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hipster coder01:04:55

I just learned that Clojure and Scala are both using tries for their list data types (persistent/immutable). But Elixir uses linked lists which can be spread all over the RAM (inefficient). Could this contribute to Clojure/Scala being better at data crunching? And Elixir is more for horizontal scaling because it doesn’t share memory.

hipster coder03:04:07

I made a mistake. Actually, Elixir can do vertical and horizontal scaling. It’s just not made for sharing memory (number crunching) like Clojure can do?


What is the difference between using require and :require? This code using require returns an error:

(ns hello-world.core
  (require [clojure.set :as set])
The error message is “syntax error macroexpanding clojure.core/ns”. But this code using :require compiles just fine:
(ns hello-world.core
  (:require [clojure.set :as set])

dominicm06:04:15 the first is invalid inside of ns, it used to work by coincidence, now it doesn't.


@dominicm And which is conventional to use, :require inside of ns or require outside of it?


Inside of ns is conventional

Yannam C Chiranjeevi06:04:30

Is it part of spec?

Yannam C Chiranjeevi06:04:01

It seems it's some kind of type hinting?

Yannam C Chiranjeevi06:04:43

E.g. (s/defn make-consumer :- FranzConsumer ...)


It's a type hint in the library schema


Is it safe to assume that Clojure aliases dominate over Java class imports?

(ns foo (:import [java.lang Thread]) (:require [clojure.core :as Thread]))
(Thread/+ 1 2 3) ;;=> 6


They seem to integrate “nicely” @borkdude but wouldn’t put that in my code. Do you have an use case in mind?

(ns foo (:require [clojure.core :as Thread]))
(Thread/+ 1 1) ;; 2
(Thread. "Hello") ;; java.lang.Thread 0x49872d67
(BTW No need to import Thread)


well, it clashes when you call a static method on Thread


I have no use case, but when analyzing code it’s good to know what to expect


yeah, just tried. So no nice integration.


I think Clojure requires/aliases are prioritized, so I’ll assume that for now


evidence seems to confirm that


so I’m thinking of doing a dirty thing and making some breaking changes to a library I maintain


mainly re-naming some functions. I’m curious if anyone’s ever done work on creating syntax transforms for Clojure that can be run on projects to help with migrations like this.


I believe the mainstream opinion is, don't break consumers. Have you considered deprecating instead of breaking?


I have 🙂 these functions are really a part of a set of idioms and naming conventions that I want to change for users of my library


I’d prefer to rename them and then give my consumers a utility to convert their code from the old naming contention to the new naming convention


I would strongly recommend introducing a new namespace with the new API and announcing to your users that the original API namespace is deprecated and encourage them to switch to the new namespace.


But then keep the old API namespace around for a long time (just don't maintain it).


I think even with deprecation, it would still be cool to have utilities that could help refactor code when API migrations occur. it sounds like this hasn’t been something people have done in Clojure


Yeah, a migration utility could well be a good idea, depending on how much code out there depends on your library.


you can see it in use on line 357 of that file, for example


I think even with deprecation, it would still be cool to have utilities that could help refactor code when API migrations occur. it sounds like this hasn’t been something people have done in Clojure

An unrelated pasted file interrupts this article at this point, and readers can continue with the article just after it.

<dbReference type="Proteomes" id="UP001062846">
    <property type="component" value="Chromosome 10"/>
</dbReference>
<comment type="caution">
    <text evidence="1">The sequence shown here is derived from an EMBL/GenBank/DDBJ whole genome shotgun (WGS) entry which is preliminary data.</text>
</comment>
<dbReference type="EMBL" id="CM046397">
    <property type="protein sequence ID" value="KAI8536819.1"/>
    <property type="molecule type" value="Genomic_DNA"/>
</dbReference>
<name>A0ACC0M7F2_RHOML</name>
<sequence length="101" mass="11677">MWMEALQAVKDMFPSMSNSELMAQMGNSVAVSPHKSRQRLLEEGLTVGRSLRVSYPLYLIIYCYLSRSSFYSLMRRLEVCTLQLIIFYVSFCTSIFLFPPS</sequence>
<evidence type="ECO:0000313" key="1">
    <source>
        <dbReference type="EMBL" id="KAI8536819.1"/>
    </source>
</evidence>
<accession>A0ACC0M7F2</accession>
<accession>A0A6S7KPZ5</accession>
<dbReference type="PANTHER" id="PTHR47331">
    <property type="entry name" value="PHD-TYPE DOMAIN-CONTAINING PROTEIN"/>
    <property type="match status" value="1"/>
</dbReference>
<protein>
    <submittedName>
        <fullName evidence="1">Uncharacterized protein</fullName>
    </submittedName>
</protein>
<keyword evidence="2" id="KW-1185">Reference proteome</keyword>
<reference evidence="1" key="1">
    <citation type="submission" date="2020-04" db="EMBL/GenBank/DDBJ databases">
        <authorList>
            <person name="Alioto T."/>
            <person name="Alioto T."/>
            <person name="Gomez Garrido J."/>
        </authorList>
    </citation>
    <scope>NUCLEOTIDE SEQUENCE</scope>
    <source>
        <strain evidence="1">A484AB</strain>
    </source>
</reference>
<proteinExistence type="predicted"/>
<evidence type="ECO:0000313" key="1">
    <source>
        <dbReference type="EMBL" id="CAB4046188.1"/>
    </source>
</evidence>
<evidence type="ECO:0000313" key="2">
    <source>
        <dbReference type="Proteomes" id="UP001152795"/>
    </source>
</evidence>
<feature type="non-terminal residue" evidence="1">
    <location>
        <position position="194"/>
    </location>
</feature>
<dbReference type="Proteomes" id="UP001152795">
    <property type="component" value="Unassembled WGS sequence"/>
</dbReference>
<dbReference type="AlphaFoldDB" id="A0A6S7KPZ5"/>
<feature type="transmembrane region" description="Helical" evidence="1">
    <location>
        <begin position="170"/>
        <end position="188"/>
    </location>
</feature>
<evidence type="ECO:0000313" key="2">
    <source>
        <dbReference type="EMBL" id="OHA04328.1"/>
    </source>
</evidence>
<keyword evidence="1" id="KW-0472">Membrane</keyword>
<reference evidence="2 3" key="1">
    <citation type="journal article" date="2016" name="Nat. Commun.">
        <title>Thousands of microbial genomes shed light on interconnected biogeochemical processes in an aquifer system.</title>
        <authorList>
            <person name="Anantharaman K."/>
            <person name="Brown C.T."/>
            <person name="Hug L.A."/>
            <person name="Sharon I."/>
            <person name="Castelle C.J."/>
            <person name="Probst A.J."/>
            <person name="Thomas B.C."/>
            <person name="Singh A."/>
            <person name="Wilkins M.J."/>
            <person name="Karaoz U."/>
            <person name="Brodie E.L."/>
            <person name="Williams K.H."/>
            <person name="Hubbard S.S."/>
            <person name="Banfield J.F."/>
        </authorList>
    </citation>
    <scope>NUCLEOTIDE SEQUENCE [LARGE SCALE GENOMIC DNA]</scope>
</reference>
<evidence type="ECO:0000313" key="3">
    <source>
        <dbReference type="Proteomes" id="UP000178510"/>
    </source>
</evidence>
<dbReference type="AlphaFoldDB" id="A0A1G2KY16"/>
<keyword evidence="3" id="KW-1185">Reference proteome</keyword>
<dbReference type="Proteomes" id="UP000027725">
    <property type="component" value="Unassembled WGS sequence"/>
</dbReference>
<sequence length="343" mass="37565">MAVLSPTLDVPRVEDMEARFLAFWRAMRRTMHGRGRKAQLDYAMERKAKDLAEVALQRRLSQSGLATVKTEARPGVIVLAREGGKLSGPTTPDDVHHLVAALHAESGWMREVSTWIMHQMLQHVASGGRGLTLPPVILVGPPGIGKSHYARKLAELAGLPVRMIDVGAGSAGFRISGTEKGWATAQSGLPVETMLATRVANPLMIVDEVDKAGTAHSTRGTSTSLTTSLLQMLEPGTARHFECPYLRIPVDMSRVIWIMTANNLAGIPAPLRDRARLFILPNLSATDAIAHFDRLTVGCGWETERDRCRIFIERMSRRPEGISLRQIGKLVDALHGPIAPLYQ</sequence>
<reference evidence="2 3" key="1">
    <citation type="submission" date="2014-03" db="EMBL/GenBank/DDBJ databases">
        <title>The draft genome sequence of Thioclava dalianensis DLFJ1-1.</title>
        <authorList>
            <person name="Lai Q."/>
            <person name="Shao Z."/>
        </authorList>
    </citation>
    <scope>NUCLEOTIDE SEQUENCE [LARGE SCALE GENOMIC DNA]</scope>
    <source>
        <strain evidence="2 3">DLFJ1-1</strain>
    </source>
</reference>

Lennart Buit21:04:18

does it make sense to use leiningen and tools.deps side-by-side?

Lennart Buit21:04:13

like with lein-tool-deps. I am asking because tool.deps has nice git integration


Based on my experience writing and using boot-tools-deps -- Boot + deps.edn -- I would say that, ultimately, you'd be better off just switching to clj completely.


These integrations tend to have limits. Basic stuff works well. More complex stuff tends to have weird behaviors.


Boot and Leiningen might be different enough that the limitations I hit with Boot don't impact you in Leiningen in the same way... If I were you, I'd chat with Rick about any known limitations (when he's around).

Lennart Buit21:04:36

right, thanks! I must admit that I spent as little time as possible dealing with configuring tooling, but I start to see that not having Git deps is starting to be a nuisance


At work, we started with Leiningen back in 2011, switched to Boot at the end of 2015, and then introduced deps.edn last year, via boot-tools-deps, at first, but then switched completely to clj. We've been very happy with the switch.

Lennart Buit21:04:04

yeah at my work all of our projects use lein, but… to be quite honest, I don’t know why. I’ll investigate some more

Lennart Buit21:04:02

maybe switching whole makes more sense!


Chat to Rich when he's around, and see what limitations he's aware of with the lein integration.

👍 4

As the author of boot-tools-deps, I wouldn't recommend the hybrid approach with Boot, except as a bridge to migrating from Boot to clj. Some of that is to do with how Boot deals with dependencies, the classpath, pods, and so on.


The main issue I ran into when using lein-tools-deps was that the dependency resolution for lein is similar, but not the same as tools.deps. So, even with the same dependencies, the resolutions might be different if you use (for example) lein uberjar you could potentially get different versions of some libraries than if you ran the clojure script. I would second @U04V70XH6 in recommending that a hybrid approach only be used during transition.

👍 4

@lilactown although slightly hacky, I think one also can do that sort of thing with I've used both tools (refactor-nrepl + rewrite-clj) and the latter can be a bit low-level.


Anyone have experience with enums in lacinia?